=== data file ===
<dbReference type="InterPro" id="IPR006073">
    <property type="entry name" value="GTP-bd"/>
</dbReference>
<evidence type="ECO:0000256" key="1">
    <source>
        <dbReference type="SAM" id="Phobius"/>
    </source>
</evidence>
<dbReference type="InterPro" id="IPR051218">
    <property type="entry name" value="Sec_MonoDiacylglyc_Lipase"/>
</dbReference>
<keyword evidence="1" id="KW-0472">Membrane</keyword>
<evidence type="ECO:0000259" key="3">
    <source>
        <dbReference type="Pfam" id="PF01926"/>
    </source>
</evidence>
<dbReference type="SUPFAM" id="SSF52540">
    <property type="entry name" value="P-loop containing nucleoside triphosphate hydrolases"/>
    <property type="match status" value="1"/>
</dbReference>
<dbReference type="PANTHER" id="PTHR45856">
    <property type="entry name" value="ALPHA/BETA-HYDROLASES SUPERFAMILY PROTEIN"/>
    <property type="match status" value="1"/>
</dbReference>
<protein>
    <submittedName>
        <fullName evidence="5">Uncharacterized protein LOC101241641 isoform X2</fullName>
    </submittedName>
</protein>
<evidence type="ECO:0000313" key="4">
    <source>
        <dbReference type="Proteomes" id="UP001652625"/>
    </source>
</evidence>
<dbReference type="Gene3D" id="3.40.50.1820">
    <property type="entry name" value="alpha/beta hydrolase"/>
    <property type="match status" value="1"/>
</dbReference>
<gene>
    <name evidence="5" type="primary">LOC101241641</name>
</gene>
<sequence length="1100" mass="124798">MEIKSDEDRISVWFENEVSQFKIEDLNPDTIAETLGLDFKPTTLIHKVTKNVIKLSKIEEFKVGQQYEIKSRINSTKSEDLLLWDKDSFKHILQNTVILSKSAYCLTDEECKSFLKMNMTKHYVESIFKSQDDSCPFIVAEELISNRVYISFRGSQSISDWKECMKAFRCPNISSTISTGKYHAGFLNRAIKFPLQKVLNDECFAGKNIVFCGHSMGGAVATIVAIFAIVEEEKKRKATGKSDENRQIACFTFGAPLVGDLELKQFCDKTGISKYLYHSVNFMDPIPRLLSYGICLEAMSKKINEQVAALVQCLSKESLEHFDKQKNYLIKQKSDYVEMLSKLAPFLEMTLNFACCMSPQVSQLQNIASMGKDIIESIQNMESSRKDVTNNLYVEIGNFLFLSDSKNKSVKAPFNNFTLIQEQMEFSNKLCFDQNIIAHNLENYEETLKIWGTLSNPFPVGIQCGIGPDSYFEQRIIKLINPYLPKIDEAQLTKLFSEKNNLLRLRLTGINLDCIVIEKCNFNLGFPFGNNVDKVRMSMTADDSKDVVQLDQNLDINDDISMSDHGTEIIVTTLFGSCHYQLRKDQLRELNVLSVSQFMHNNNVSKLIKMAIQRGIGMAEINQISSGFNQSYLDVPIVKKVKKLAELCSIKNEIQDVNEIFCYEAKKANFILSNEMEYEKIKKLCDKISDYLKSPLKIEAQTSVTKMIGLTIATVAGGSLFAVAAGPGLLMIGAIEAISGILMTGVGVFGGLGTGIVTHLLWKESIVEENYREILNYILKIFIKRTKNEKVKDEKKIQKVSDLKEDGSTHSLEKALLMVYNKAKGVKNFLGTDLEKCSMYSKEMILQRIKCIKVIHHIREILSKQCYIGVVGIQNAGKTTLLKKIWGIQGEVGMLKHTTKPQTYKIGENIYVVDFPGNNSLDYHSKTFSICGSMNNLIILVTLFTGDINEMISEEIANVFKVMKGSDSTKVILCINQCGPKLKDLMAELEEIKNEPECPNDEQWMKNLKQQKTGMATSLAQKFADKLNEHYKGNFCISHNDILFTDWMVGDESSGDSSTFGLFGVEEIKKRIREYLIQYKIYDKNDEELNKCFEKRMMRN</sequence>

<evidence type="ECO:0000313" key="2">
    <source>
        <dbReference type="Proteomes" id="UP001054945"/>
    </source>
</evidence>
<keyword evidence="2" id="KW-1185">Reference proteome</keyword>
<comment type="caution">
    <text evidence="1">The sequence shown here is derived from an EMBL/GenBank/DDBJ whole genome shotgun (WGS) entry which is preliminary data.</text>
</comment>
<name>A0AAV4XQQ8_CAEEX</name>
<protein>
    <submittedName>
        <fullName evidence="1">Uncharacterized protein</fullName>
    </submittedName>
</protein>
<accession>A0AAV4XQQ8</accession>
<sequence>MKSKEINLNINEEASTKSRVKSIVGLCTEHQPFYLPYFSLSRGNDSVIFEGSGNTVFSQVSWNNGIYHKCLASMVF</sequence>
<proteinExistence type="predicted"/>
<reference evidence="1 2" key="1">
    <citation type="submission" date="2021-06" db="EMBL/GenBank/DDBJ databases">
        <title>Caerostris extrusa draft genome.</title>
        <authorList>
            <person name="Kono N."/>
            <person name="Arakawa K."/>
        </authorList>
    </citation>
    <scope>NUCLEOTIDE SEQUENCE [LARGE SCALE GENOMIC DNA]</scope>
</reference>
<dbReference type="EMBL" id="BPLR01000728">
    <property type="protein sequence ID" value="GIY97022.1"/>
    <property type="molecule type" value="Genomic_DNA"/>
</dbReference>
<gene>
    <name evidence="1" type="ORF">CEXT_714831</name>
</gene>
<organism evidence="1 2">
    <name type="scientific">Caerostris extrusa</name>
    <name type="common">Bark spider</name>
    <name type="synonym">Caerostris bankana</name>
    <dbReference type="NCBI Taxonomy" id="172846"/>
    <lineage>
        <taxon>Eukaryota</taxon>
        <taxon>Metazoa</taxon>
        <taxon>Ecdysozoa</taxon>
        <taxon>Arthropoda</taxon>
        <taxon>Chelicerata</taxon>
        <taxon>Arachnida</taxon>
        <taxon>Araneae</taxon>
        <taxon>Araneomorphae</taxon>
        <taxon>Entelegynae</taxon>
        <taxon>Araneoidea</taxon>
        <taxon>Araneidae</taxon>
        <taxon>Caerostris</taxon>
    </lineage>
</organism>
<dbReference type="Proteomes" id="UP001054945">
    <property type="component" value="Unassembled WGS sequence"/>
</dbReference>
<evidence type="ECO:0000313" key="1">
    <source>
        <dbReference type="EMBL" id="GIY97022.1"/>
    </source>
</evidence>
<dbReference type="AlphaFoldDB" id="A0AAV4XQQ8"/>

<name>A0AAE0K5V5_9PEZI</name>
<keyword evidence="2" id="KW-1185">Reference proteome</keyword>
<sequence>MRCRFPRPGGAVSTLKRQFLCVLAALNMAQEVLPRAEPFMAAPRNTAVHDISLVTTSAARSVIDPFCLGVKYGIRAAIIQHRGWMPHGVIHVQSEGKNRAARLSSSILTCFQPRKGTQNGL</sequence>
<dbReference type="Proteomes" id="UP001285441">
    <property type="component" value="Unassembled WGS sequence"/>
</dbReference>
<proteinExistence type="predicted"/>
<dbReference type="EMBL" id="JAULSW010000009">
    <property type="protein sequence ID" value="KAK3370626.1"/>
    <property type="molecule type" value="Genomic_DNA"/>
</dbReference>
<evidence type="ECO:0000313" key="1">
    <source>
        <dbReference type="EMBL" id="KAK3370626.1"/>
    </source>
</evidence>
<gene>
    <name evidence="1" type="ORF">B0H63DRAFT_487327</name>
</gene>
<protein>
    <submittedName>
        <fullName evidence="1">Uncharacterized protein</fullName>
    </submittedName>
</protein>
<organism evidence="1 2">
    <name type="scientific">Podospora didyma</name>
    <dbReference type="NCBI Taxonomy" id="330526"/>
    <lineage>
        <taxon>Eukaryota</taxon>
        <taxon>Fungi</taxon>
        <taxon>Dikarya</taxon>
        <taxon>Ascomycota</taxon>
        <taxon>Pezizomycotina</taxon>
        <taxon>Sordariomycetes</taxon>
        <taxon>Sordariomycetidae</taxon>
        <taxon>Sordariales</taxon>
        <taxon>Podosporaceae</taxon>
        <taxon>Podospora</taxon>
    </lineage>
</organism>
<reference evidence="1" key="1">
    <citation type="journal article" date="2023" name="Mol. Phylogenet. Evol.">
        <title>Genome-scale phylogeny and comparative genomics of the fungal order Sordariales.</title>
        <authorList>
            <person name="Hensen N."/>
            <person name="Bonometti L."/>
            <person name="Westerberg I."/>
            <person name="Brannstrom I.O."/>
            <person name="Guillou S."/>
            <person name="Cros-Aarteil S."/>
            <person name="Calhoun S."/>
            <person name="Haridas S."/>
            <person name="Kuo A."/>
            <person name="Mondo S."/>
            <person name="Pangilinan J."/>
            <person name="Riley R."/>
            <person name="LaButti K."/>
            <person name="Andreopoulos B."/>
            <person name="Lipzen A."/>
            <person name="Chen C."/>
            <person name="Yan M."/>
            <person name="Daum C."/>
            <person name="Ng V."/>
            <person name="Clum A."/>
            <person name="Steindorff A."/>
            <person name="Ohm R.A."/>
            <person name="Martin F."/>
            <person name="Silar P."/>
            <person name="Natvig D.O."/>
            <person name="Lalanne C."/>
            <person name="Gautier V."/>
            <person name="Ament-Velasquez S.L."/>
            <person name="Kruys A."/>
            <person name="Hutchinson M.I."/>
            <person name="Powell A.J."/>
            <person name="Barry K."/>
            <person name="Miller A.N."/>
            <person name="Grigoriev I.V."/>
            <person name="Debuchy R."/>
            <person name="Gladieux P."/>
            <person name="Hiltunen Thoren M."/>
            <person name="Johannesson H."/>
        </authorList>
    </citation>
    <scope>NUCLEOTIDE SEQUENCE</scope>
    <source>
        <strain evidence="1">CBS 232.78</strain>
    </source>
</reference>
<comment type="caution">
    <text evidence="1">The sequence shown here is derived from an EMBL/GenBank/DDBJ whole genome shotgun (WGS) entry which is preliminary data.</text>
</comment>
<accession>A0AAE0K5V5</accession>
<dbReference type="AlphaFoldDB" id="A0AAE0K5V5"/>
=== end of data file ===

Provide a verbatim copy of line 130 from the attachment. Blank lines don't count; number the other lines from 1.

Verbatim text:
    </submittedName>